The girl at the door is barely checking tickets, concentrating more on smoking and texting while the 80-or-so Dando devotees wander in. There’s a tiny stage in a corner, a makeshift bar doing brisk business, and some rows of folded wooden chairs that the more age-challenged members of the Dando Cult, one of whom is his mother, make a beeline for and guard for the rest of the night like found treasure. So who are the non-related Dando cultists? From this crowd it can be deduced as expansive in age-range, 20-somethings up through those in their 60s, from indie rocker dudes in Husker Du tees to fawning female 90s refugees to strange British men in string vests who shout loudly abut the time they chopped out a line for Evan at something called “The Boogaloo Bar”. It’s a scene with a lot of depth, many dimensions involved, and one that is most definitely far out of place in the center of the cold heart of gentrified Williamsburg.

And then there’s Evan Dando himself, easily identified due to the blond shag that hasn’t aged a day since Lovey, sporting sparkly women’s flip flops, moving through the crowd and bowing to everyone he comes across. The vibe can honestly be described as Jesus-like, only it’s highly unlikely the son of god Himself would have popped down to the deli for a six pack like Evan does here, vanishing behind the curtain that forms the border to the makeshift “backstage” area. He doesn’t re-emerge for quite a while, a full half hour past the scheduled stage time to be exact, but his followers don’t seem to mind in the slightest. As a matter of fact, this act seems to be part of the fun for them. “How late will he be?” “Will he even come on stage at all?” “Did he already leave?” In a conversation with the woman next to me at the bar who was busy filming the empty stage with her iPhone, she made it clear to me that Evan begins playing when he feels like it. Suddenly this one-time MTV hero playing such a small, off-the-grid venue seems more like a stroke of genius than a career freefall.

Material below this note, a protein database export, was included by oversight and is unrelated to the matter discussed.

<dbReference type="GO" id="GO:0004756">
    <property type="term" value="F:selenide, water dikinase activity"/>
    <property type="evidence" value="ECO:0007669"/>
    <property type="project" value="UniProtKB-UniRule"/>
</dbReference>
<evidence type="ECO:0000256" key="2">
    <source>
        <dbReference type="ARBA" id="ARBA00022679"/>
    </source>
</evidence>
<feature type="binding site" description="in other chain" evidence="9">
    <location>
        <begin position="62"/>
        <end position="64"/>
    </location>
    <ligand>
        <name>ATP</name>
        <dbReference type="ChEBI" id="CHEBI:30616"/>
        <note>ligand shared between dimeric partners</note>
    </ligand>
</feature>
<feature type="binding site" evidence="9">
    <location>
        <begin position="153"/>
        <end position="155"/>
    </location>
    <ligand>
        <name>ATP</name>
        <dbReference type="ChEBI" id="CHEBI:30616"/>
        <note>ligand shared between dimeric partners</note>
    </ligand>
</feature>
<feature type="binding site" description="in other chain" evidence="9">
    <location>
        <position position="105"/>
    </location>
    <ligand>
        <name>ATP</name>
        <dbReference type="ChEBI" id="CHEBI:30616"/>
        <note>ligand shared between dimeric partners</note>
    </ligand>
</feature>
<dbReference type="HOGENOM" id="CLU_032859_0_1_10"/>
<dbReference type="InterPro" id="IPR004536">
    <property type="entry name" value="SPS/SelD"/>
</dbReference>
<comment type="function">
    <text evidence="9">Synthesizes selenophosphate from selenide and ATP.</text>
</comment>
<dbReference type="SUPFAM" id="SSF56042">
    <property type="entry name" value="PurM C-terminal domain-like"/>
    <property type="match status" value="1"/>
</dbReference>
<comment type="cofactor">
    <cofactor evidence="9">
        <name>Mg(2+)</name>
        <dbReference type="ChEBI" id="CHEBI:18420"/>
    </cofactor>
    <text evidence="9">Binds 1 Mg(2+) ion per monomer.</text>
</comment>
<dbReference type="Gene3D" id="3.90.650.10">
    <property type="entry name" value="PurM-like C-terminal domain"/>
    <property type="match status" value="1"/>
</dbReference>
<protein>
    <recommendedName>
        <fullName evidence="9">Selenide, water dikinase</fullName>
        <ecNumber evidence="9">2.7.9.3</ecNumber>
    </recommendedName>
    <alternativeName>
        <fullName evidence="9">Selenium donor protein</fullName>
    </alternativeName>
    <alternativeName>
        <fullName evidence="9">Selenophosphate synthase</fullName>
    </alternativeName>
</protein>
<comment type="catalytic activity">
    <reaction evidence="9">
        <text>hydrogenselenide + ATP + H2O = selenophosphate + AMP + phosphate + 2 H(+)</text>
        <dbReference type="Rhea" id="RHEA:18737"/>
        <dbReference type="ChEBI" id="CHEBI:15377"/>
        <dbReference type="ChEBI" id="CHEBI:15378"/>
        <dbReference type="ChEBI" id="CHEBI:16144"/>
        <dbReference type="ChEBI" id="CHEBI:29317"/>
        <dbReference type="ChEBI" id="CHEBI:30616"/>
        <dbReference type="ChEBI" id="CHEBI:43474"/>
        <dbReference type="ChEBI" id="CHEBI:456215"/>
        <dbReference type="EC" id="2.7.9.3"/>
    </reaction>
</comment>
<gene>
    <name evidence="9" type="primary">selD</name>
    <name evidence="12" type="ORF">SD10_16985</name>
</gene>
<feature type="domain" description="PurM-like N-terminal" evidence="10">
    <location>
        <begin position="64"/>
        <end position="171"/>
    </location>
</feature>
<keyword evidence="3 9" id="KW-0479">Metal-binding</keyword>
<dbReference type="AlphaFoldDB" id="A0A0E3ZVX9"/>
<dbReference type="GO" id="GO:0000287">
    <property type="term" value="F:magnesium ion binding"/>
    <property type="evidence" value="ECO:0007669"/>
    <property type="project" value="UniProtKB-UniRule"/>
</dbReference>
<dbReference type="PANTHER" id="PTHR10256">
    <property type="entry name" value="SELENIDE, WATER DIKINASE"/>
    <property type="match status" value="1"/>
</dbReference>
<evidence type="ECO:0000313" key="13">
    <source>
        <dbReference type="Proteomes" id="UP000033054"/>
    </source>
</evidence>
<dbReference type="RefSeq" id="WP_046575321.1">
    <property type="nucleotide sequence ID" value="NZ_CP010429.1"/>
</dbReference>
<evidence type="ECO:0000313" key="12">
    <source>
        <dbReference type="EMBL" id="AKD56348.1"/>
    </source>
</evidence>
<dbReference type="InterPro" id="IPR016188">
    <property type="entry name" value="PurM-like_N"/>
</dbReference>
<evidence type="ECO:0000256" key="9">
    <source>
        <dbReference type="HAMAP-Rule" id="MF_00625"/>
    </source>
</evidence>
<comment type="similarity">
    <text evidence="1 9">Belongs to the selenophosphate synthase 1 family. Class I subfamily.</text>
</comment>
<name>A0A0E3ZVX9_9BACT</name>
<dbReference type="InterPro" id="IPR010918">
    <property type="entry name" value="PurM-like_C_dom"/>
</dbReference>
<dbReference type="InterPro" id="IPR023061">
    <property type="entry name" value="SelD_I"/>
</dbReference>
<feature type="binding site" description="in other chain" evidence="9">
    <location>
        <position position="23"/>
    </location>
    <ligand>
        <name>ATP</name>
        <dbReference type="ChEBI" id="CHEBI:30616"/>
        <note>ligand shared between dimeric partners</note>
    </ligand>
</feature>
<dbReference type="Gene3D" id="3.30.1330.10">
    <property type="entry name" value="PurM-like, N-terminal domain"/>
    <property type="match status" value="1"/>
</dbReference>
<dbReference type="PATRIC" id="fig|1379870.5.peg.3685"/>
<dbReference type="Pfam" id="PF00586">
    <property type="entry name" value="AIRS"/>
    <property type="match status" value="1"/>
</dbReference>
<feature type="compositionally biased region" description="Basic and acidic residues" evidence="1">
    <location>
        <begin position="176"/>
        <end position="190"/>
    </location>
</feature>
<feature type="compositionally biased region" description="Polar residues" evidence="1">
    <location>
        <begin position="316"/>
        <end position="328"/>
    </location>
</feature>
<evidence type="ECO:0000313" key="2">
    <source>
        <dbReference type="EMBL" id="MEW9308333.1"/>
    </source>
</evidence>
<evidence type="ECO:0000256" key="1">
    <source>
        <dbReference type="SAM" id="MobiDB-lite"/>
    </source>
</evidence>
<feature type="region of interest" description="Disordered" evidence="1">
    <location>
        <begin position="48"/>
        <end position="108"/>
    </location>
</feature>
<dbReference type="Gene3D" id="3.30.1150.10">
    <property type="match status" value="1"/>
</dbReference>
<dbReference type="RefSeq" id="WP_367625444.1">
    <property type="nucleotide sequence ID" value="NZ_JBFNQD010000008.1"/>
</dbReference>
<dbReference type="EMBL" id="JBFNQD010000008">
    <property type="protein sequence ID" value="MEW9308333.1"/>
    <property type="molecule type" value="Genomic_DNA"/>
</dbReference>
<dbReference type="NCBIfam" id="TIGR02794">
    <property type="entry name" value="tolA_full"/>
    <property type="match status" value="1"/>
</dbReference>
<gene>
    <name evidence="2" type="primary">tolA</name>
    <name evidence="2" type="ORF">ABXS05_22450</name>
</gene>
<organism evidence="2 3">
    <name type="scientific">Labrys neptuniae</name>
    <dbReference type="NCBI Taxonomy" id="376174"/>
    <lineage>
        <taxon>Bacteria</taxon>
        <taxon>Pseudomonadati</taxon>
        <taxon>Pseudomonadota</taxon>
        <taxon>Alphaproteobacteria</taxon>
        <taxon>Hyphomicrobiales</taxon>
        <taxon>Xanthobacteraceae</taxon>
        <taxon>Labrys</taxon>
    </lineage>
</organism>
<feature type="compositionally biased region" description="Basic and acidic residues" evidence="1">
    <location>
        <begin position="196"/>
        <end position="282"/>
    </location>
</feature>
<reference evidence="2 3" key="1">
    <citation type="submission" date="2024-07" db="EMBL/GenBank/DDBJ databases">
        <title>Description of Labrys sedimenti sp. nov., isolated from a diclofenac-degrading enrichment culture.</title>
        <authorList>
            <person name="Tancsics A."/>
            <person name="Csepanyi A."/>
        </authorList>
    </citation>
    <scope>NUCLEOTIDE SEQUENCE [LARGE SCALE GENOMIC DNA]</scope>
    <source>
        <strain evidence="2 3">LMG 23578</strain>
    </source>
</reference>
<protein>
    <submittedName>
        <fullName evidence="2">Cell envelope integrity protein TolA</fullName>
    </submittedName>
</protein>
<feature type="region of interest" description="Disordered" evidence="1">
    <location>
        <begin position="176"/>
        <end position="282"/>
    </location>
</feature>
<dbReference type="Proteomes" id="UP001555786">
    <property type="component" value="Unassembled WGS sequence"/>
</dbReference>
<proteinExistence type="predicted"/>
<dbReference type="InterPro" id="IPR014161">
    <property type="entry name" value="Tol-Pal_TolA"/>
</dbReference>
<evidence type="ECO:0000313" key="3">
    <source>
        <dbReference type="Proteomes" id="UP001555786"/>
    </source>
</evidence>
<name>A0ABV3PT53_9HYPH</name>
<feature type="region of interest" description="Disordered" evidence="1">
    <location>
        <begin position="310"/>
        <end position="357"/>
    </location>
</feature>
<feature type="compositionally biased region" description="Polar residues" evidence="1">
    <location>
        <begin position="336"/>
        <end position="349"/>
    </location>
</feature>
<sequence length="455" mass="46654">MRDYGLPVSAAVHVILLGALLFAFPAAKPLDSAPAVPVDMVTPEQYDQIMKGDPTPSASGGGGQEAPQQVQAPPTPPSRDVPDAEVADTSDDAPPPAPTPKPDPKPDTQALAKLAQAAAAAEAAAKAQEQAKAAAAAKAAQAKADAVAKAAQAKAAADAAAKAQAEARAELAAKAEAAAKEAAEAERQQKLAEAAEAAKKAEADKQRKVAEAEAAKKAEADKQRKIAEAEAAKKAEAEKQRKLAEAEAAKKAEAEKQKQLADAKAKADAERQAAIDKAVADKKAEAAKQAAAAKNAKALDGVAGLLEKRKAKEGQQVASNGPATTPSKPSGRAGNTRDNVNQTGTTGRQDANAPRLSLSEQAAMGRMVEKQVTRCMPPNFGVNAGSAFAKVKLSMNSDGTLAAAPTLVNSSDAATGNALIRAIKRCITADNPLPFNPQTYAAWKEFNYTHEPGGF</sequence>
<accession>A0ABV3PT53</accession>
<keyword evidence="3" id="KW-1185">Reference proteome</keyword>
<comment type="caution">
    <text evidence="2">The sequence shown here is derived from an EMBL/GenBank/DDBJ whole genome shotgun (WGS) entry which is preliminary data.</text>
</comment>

If Evan only starts playing when he feels like it, then the mood struck him at 8:30 on this night. One would have thought that he would change out of the sparkly flip flops before facing his audience, but one would have thought wrong. Loud clapping. Hoots from the Britishers in the string vests. Evan wielding a Gibson acoustic. And immediately he fucks up. Several flat chords, a blown run, and he halts to tune up. It’s such a flop of an intro that it works for him. Had the Arctic Monkeys done this, the crowd would shriek in horror and demand their money back. In this setting, it is instead the perfect introduction to a defiantly unprofessional, brilliantly offbeat, and overall incredibly fun set of the type one never sees from name-brand musicians.

How many songs did Evan Dando play at Wonders Of Nature on Saturday night? 30? 50? A hundred? In the beginning acoustic set alone it seemed as if he ran through nearly every Lemonheads semi-hit and deep cut plus the bulk of his lone solo album, songs meshing into one another, sputtering to a halt, picking up where he left off several songs later. For example, my fave Dando song, the Manson-inspired ballad “Ride With Me”, is actually played twice, once while he’s tuning his guitar (how one does this, who knows) and joking with someone in the front row about his sex life, then another time in a clear, ringing version that really drew the previously-hidden melancholy out from under the weight of the track. How Evan D. can so utterly sabotage a song, then turn around and give it such a gentle, loving reading, is just one of the man’s many chaos magic hat tricks that he brings to the table.